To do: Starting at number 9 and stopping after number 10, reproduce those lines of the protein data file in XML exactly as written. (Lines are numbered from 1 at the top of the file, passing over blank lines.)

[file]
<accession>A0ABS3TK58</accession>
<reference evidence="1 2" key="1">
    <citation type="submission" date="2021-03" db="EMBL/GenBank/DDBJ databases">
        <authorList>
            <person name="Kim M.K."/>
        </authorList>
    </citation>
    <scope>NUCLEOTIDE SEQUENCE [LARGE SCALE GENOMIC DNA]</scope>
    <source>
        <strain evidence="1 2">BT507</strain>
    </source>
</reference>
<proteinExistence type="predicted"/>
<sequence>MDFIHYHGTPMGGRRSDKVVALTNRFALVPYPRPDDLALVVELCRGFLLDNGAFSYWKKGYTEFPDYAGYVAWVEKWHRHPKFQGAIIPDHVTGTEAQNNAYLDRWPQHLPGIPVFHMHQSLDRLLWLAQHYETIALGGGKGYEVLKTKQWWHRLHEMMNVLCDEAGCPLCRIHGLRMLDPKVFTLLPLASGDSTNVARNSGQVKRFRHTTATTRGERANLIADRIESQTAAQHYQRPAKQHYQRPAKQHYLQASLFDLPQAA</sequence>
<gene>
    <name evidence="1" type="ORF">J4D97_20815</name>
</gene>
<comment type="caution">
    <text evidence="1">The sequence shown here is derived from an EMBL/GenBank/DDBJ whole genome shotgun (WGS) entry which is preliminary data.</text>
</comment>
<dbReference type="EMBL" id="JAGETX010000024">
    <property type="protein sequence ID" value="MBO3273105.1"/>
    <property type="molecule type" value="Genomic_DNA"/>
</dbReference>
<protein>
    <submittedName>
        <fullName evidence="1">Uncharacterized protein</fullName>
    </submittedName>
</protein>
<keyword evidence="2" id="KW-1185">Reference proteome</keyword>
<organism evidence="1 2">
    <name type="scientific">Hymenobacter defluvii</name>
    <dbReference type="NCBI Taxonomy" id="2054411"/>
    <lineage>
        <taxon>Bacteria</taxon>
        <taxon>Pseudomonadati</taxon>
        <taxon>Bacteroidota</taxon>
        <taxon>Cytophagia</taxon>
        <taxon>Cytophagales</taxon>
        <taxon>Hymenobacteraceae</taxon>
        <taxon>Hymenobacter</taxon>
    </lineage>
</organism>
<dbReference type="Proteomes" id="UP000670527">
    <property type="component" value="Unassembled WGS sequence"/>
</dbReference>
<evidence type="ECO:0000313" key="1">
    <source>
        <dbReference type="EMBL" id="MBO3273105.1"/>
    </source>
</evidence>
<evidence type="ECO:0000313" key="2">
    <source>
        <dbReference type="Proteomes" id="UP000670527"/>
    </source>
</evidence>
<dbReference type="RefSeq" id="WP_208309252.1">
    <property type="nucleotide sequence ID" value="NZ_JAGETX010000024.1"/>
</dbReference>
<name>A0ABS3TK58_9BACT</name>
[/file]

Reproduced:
    <source>
        <strain evidence="1 2">BT507</strain>